1. Harwood, Kerry MSN, RN
  2. Apter, Janet MSN, RN
  3. Fulcher, Caryl MSN, CNS-BC
  4. Love, Alene MA, RN
  5. Stewart, Elizabeth MSN, RN

Article Content


The CNS role has been positioned within organizations in myriad ways. We have thoughtfully built a structure to support the CNS role within an academic medical center. This presentation will describe the structure, rationale, benefits, challenges, and lessons learned from a centralized department of advanced clinical practice.



Strategically positioning the CNS role can have positive outcomes for the CNS and the organization.



Factors identified as helpful in CNS role development include role models and peer support, tailored orientation, and ongoing educational opportunities (Bamford and Gibson, 2000). The structure of a centralized department of advanced clinical practice (ACP) using a team leader model has been instrumental in the ability to support and strengthen the CNS role.



Using a matrix management approach, each CNS has a CNS team leader as his/her primary supervisor and a dotted line relationship with leadership from the relevant clinical area. New roles are developed collaboratively, with significant ACP input into preparing the environment for the role. Annual development planning is done combining expectations of both the ACP Balanced Score Card (BSC) and the Clinical Service Unit (CSU). This structure has allowed us to (1) ensure appropriate scope of practice and consistency in job descriptions, (2) foster equitable salary setting, (3) promote effective interviewing techniques, (4) provide a tailored orientation, (5) provide structured development/continuing education opportunities, (6) foster collaborative goal setting and strategic planning, (7) advocate for advanced practice roles, and (8) promote collaboration and utilization of advanced practice resources. Some challenges have been identified, including (1) balancing organization-wide versus unit-based demands for the CNS's time and (2) clarifying role responsibilities between CNS and others involved in staff development.



The strengthening of CNS role socialization through centralized reporting has increased CNS satisfaction and leadership in the organization and promoted optimal role utilization and measurement of outcomes.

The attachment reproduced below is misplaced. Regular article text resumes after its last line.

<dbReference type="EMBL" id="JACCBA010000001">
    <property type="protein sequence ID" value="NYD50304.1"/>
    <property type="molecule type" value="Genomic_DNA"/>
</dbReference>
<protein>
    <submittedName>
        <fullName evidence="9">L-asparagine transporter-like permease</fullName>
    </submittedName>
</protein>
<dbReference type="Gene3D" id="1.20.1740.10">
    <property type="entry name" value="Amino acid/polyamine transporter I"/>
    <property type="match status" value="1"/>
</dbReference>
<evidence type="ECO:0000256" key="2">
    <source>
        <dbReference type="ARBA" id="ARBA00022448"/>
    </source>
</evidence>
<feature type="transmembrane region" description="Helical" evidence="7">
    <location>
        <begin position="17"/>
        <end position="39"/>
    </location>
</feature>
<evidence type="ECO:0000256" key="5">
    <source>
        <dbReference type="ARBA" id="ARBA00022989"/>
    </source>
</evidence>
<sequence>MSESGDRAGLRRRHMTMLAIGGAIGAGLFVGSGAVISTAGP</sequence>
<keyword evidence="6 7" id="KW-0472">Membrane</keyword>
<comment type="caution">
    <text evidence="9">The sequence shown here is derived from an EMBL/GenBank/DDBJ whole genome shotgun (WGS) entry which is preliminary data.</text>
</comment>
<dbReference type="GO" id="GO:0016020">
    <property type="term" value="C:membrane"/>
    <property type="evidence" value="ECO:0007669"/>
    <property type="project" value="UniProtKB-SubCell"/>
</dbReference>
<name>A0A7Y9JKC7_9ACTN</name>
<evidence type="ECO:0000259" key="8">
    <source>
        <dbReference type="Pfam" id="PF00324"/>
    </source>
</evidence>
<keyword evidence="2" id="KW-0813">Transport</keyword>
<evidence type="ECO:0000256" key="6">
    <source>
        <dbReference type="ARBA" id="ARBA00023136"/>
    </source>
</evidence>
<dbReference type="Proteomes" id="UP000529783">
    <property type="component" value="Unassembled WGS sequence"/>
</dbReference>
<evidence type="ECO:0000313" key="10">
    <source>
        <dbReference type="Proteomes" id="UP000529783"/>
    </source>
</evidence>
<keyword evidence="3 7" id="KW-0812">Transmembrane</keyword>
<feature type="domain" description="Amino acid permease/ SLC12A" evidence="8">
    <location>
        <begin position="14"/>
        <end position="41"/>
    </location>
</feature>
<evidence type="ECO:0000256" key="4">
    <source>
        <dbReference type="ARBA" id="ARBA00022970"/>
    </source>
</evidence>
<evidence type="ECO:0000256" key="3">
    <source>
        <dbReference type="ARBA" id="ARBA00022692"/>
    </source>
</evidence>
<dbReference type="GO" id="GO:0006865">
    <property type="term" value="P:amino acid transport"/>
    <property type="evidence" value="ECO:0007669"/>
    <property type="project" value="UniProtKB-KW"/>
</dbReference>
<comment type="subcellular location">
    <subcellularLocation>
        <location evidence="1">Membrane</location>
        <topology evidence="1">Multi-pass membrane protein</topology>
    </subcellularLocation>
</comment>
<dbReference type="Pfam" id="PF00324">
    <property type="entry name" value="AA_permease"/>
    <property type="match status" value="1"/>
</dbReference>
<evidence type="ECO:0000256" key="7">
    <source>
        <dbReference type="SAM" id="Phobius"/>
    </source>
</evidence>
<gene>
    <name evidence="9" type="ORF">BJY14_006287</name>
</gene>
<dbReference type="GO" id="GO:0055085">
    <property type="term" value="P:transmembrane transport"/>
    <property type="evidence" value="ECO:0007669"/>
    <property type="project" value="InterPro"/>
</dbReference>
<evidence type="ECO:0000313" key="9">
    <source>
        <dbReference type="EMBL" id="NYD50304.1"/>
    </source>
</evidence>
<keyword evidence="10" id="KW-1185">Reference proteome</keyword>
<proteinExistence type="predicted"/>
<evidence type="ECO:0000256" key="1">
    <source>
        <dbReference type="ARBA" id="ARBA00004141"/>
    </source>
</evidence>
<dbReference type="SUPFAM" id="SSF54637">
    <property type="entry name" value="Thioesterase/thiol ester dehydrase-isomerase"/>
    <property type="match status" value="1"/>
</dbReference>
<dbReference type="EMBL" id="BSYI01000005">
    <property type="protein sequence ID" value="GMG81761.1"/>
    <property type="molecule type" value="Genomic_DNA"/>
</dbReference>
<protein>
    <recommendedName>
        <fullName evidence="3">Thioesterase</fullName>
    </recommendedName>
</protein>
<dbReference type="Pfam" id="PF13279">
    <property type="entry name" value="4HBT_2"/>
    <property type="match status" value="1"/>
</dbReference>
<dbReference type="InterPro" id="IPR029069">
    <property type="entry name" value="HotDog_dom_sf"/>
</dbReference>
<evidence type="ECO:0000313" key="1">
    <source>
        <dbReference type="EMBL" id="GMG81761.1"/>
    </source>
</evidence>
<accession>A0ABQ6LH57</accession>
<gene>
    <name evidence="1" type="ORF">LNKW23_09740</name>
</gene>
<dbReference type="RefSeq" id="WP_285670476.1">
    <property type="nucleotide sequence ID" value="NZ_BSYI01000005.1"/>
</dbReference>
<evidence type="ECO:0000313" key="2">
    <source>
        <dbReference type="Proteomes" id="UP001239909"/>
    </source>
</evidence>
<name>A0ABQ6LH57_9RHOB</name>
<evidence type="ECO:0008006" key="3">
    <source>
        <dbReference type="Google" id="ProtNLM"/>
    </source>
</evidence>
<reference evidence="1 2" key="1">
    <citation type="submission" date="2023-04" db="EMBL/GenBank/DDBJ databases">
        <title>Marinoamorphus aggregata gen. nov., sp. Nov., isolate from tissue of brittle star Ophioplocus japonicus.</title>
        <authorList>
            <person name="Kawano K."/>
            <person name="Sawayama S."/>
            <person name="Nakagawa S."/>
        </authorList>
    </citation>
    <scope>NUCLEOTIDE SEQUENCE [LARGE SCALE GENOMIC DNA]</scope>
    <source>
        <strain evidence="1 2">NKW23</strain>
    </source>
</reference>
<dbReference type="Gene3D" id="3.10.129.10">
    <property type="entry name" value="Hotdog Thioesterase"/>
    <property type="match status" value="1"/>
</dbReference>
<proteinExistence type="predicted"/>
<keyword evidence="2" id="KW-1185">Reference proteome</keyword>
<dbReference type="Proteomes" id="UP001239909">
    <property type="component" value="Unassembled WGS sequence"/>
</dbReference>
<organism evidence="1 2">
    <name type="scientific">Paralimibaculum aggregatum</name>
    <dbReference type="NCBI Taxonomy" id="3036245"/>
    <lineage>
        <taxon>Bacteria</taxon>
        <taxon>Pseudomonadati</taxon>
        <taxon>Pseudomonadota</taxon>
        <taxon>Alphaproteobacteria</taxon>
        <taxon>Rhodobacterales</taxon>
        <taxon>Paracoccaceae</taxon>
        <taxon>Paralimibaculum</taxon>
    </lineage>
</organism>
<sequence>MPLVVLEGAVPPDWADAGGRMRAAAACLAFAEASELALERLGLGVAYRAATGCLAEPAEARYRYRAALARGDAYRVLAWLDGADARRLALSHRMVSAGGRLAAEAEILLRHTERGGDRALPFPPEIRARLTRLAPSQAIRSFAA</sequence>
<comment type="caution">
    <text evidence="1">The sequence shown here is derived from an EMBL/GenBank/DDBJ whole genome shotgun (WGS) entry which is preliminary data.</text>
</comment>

A centralized CNS reporting structure, utilizing CNS team leaders, can result in a highly functional, satisfying resource for the organization.


Implications for Practice:

This presentation will result in an understanding of matrix management within a service line environment and its benefits for the CNS role.


Section Description

The 2010 National Association of Clinical Nurse Specialists (NACNS) Annual National Conference is planned for Portland, Oregon, on March 3 to 6. More than 375 clinical nurse specialists (CNSs), graduate faculty, nurse administrators, nurse researchers, and graduate students are expected to attend. This year's theme, "CNS as Internal Consultant: Influencing Local to Global Systems," demonstrates the breadth and depth of CNS practice and leadership at multiple levels in organizations and on healthcare.


A total of 142 abstracts were submitted for review, and 58 (not including student posters) were selected for either podium or poster presentations. Again, this year, there is a CNS student poster session; student abstracts will appear in a later issue of the journal. The abstracts addressed CNS practice in all 3 practice domains as described in the Spheres of Influence Framework for CNS Practice. Abstracts emphasized patient safety and quality care outcomes, leadership, CNS education, evidence-based practice, and new ways to shape CNS practice. Topics include CNS work activities incorporated into the 3 Spheres of Influence, the role of the CNS in developing clinical inquiry skills among staff nurses, use of simulation technology, strategies to maintain clinical excellence, the role of the CNS in National Database for Nursing Quality Indicators (NDNQI) activities, and many new and thoughtful ideas to support CNS education, practice, and research. Collectively, the abstracts represent the breadth, depth, and richness of the CNS's contribution to the well-being of individuals, families, and communities, as well as contributing to the advancement of the nursing profession.


The conference abstracts are published to share new knowledge with those unable to attend the conference. As you read each abstract, appreciate the intellectual talent and clinical scholarship of your CNS colleagues who are advancing the practice of nursing and contributing to the health of society through improved outcomes for patients and healthcare organizations. We encourage you to contact individual presenters to network, collaborate, consult, or share your thoughts and ideas on the conference topics.


Watch for next year's call for abstracts and consider submitting for presentation at the next NACNS annual conference scheduled for March 9-12, 2011, in Baltimore, Maryland.